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Anti-Ukrainian statements onboard Russian planes

Anti-Ukrainian statements onboard Russian planes

The verbal war between Russia and Ukraine took a strange turn. Pilots of Russian airlines allow themselves anti-Ukrainian statements. A BBC journalist who ended up onboard a Russian flight returning from a Bulgarian resort to Moscow bore witness to the strange situation.

Having boarded the plane in the Bulgarian town of Burgas on August 11, the passengers of Russian airline UTair heard a strange announcement from the pilot:

We don’t have any official instructions from the Russian government, but I don’t want to fly over Ukraine

The BBC journalist who was among the Russian passengers survived a second surprise when the pilot’s words were met with an ovation by the passengers. After this the flight attendants offered the passengers to sign a petition demanding that Russian planes not only over Ukraine “as they were unsure of the safety of such flights because of well-known events happening in this country.”

As can be seen on the route map, the route from Burgas to Moscow lies over central Ukraine, far from the combat zone in the east of the country where the Malaysia Airlines plane was downed. Russian media reported that the plane was downed by Ukrainian soldiers, rejecting the version that Kyiv and western politicians insist on, that the plane was shot down by pro-Russian separatists using a missile air-defense system imported from Russia.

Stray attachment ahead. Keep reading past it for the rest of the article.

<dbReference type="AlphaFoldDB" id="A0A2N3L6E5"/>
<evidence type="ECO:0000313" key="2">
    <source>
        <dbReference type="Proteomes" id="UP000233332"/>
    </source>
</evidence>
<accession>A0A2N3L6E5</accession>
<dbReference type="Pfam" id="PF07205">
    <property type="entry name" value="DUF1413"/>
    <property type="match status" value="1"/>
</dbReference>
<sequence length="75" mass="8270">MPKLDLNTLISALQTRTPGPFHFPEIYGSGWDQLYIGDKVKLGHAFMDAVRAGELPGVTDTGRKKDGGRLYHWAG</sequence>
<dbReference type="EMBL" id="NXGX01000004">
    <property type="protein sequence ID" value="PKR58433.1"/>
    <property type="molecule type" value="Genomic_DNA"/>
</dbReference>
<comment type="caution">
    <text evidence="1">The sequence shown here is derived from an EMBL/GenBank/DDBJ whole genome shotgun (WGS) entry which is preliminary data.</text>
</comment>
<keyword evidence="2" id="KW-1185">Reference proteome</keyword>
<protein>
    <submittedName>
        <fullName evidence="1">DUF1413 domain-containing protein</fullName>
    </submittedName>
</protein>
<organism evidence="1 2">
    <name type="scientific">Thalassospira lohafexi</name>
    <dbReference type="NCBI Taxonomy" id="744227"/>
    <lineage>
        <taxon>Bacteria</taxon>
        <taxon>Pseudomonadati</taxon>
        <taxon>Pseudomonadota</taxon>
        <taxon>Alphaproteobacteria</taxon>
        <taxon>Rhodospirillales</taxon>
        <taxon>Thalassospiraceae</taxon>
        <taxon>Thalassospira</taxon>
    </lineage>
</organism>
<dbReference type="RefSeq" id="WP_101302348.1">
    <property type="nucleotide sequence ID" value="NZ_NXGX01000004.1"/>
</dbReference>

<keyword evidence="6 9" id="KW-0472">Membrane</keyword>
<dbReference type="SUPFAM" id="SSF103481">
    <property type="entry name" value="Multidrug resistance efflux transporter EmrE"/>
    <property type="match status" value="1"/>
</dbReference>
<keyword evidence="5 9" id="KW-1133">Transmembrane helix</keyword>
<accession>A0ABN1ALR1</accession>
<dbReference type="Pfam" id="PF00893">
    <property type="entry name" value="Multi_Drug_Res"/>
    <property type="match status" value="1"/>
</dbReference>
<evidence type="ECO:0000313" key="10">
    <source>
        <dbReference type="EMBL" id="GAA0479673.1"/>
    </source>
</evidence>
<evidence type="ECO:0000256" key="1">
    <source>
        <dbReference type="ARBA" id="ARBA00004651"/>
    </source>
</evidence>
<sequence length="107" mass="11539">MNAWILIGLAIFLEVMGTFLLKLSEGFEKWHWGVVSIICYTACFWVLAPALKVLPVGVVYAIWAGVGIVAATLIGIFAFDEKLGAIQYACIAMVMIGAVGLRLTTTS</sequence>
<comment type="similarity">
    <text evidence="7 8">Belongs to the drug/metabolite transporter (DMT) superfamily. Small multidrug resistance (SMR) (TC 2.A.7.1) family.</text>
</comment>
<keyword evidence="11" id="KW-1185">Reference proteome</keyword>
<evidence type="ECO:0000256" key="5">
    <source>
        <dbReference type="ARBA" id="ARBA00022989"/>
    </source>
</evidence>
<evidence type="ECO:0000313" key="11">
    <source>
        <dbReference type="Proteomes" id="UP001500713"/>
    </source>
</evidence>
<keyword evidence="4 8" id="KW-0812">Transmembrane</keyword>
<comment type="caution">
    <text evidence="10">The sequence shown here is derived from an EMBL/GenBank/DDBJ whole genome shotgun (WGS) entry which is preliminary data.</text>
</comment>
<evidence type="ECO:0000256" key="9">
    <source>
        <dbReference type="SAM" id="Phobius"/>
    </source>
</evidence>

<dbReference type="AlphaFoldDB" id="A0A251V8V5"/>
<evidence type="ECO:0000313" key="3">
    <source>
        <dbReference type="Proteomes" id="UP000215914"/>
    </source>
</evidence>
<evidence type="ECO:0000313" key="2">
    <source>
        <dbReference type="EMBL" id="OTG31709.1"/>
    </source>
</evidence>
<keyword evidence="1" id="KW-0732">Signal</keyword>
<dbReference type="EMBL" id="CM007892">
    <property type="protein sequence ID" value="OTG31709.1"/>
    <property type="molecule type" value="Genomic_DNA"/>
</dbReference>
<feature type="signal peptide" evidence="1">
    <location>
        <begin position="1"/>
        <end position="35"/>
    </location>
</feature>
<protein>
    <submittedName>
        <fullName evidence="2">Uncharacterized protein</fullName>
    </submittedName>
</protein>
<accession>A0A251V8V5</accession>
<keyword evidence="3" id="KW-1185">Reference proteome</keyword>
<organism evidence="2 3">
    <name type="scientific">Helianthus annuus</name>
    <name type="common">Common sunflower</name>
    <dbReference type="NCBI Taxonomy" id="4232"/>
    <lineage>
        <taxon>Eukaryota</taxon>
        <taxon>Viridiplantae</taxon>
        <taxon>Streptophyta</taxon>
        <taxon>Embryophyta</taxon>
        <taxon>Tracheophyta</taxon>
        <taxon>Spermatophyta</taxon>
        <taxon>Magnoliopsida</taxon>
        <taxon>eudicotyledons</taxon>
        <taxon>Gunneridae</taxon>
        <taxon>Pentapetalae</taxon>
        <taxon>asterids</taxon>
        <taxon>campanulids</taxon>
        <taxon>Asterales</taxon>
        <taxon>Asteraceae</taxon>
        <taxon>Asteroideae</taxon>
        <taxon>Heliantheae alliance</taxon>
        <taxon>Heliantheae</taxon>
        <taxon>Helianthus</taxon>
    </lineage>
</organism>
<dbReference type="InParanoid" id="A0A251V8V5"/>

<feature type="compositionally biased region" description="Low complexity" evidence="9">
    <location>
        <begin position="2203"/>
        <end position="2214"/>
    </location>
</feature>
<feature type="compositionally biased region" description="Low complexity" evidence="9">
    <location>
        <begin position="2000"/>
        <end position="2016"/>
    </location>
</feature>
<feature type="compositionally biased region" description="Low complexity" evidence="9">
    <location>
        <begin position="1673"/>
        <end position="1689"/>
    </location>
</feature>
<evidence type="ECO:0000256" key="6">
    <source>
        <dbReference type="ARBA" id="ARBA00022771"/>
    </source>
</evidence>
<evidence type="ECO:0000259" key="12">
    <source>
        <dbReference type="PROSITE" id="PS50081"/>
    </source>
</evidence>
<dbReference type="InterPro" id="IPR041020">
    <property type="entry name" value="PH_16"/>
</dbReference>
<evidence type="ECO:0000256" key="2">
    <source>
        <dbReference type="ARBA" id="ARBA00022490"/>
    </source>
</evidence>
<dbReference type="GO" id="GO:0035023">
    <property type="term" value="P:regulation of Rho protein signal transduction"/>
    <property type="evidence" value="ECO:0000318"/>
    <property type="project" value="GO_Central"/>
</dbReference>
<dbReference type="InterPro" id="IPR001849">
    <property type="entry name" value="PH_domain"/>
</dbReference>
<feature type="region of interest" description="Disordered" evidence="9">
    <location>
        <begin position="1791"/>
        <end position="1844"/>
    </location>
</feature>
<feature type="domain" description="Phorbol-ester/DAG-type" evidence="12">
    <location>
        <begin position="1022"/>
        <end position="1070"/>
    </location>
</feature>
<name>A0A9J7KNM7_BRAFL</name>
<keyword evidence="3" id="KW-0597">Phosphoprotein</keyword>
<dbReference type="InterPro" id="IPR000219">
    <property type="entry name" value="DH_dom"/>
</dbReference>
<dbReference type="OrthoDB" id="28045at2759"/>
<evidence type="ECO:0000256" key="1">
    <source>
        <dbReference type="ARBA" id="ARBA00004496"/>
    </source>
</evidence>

“To land in the capital of the Russian Empire – Moscow” 

It is interesting that such political statements on Russian flights have nothing to do with the safety of the flights and are even made on flights going far to the north of Ukrainian borders. Former editor-in-chief of Internet publication Galina Tuchenko wrote about her friend who landed in Vnukovo airport on her Facebook page.

“Dear Transaero employees, can you talk to your crews, so that they don’t broadcast their beliefs to the passengers?

My friend just landed in Vnukovo, called me angrily, he cannot post in on social networks yet, he asked me to do it. Flight UN 252 from Riga, the chief pilot was called Maxim. I will follow with quotes only: “We will fly over Belarus whose air-defense system will protect us from Ukraine and its missiles.” Before landing:

We are beginning to descend to land in the capital of the Russian Empire – the city of Moscow.

The same in English. Russian passengers gathered data to write a collective complaint.

What does this look like? How is such a think even possible?”

The company did not take long to investigate, and the results were also posted on Galina Timchenko’s page on the following day. The message stated the passengers themselves were worried about the possibility of flying over Ukraine, that all passengers save one, “who was possible the source of information, were satisfied with the high level of service,” and as to the announcement before the landing, the pilot “told the passengers the plane was arriving in the capital of the Russian Federation, the hero city of Moscow.”

Editor’s note: The attitude of Russian pilots appears to be prevalent, with a Slovak embassy employee tweeting a similar story:

[hr]Source: Radio Liberty
Translated by Mariya Shcherbinina
Editor: Mat Babiak

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